Using a regression model, S2 found that the quarterback’s score accounted for 28.7% of their career passer rating, meaning that about a quarter of passer rating can be predicted by or explained by an S2 score. For reference, college completion percentage explains 13.5% of passer rating, while the Wonderlic sits at a cool 0.01%.

S2 notes there were four scores of the nine that the top-tier quarterbacks performed at least 25 percentile points higher than the lower tier. Those four were Tracking Capacity (45 points), Instinctive Learning (31 points), Decision Complexity (29 points), and Distraction Control (26 points).

NFL Network Draft Analyst Daniel Jeremiah accidentally leaked that Bryce Young scored highest on the S2 Cognitive Test. He gave a crude explanation of the test during the clip.

“It’s like six shapes pop up, and one is different,” Jeremiah said. How quick can you identify the one that’s different? It’s how quick you can process information.”

Sources told Click2Houston’s Aaron Wilson that Anthony Richardson performed well on the test. Tests like this can be a real mind-bender, even when performed at a high level. They’re meant to be difficult, and Richardson himself claimed as much.

“They want to see how fast you can recall things and notice certain things,” Richardson said. “On one of the [questions], you had to look at six balls that they highlighted, and they move all over the screen. You had to pick out the balls and highlight them. I’m like, ‘How can I focus on six balls at once?'”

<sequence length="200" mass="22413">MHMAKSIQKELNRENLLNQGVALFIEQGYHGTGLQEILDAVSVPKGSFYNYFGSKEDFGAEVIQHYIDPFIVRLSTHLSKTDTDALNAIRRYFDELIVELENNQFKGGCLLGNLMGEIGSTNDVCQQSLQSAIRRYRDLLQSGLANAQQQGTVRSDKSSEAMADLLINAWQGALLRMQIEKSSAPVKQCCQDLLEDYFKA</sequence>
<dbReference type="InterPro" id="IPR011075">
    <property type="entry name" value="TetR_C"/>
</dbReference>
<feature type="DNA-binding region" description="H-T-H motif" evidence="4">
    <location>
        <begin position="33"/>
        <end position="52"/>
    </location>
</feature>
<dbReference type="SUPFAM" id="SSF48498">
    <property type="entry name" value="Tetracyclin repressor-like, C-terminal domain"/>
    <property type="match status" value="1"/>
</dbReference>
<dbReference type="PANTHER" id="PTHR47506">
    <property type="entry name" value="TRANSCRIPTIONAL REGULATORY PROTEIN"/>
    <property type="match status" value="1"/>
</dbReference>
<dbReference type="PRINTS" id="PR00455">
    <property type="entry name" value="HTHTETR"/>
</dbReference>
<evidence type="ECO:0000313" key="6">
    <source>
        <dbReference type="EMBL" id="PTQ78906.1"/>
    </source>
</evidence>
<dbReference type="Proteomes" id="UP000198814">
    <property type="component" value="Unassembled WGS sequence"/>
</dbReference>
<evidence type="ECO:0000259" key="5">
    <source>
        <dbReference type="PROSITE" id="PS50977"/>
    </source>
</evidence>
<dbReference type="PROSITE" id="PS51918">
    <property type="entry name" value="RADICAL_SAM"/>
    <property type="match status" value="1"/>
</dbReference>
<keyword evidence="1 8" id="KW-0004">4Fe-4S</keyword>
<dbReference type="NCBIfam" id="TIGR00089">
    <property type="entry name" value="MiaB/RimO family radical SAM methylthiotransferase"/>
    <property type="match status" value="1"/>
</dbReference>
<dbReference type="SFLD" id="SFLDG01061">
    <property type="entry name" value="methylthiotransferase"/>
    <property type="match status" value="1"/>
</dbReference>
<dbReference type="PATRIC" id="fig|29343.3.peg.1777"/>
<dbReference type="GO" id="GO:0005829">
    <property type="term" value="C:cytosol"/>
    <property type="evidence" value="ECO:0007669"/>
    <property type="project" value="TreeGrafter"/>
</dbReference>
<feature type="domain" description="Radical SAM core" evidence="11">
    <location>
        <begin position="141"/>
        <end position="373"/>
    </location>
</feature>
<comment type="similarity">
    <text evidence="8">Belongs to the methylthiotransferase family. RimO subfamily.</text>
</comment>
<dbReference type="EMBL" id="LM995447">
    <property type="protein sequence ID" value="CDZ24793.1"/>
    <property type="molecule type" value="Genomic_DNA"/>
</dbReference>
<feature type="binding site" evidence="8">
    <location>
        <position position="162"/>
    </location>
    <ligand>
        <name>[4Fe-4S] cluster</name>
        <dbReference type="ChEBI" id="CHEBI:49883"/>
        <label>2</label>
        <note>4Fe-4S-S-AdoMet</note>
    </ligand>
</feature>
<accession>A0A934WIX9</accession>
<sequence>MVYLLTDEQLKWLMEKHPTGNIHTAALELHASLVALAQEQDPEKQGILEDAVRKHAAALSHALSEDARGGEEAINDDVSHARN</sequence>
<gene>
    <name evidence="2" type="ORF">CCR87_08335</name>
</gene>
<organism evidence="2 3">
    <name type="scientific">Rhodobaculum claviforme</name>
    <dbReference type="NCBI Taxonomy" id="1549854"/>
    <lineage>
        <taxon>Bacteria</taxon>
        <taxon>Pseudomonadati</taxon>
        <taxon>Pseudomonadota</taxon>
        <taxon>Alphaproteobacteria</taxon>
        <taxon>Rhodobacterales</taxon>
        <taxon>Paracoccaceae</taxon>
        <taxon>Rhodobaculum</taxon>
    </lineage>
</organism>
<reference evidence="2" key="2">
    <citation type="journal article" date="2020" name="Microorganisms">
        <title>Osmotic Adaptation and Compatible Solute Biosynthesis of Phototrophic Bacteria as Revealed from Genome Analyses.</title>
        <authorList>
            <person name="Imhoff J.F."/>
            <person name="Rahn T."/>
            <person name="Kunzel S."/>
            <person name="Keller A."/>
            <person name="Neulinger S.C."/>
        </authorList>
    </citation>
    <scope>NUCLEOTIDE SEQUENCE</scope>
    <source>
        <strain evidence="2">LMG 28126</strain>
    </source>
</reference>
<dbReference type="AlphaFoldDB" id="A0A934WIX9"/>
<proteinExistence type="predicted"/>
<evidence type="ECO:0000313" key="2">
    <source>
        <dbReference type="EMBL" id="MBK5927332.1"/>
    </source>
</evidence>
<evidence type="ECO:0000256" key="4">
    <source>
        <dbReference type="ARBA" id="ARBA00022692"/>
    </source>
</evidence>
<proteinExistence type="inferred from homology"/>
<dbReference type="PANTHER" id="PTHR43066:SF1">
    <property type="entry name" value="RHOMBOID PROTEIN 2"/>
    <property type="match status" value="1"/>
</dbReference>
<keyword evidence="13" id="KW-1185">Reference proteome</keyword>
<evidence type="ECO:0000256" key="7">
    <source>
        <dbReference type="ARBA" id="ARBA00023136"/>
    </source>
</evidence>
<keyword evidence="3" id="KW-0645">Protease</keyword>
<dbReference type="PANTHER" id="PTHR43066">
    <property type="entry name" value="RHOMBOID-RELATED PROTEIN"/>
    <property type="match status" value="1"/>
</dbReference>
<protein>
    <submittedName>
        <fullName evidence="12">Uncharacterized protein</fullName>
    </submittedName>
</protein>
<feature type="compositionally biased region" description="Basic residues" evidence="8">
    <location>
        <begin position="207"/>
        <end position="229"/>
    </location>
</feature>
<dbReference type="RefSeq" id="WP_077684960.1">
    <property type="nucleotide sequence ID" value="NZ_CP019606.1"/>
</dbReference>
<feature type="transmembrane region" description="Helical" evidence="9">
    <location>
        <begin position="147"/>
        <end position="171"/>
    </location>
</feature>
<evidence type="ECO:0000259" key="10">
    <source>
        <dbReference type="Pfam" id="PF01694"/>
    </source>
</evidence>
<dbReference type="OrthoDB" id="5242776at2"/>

And while Reddit-style team message boards laughed at his quote and called Richardson a bust, he actually tested well.

Why the S2 Cognitive Test Matters

We’ve dealt with the Wonderlic score narratives for years, no matter how useless the score is for predicting QB success. Why is this one different?

Much of what was stated above is evidence enough of why it matters. While the current regression model gives S2 a moderately positive correlation to passer rating success, time and sample size will strengthen or weaken their arguments.

But as a one-time high school QB, the test seems incredibly relevant to gauging the potential of a quarterback’s ability to process information and deliver passes on time to the correct place.

Post-snap processing is a series of if-then questions needing to be answered in milliseconds. Brees had one of the highest Instinctive Learning scores out of thousands of tested athletes from nine different sports. The thought is that part of the test shows how well a quarterback can see tendencies in defenses along with their ability to adapt.

MORE: Anthony Richardson Aces S2 Test

The one that stands out to me most is Tracking Capacity. Running through a full-field progression is a most fascinating phenomenon that professional passers make look mundane.

But if you’ve ever been a mediocre high school quarterback like I once was, all you’re really doing is seeing flashes of color and understanding where that flash will be by the time the ball arrives. But one must be able to see all the colors and possess the spacial awareness to understand where and when the colors will meet the football.

But none of this should inherently disqualify a quarterback. Young is supposed to have the highest score, and we’ve heard that Will Levis scored well too, but we haven’t heard how C.J. Stroud fared. If he’d aced it, that probably would have already ended up a tactical leak by now.

But we’ve seen the product on the field. We know the confidence and processing abilities of Stroud from watching him carve up Big Ten defenses at Ohio State. So while the S2 Cognitive Test can and honestly should be used as a sort of tie-breaker, it shouldn’t sway decision-making so much that teams are dropping players down their board.

At least, not yet.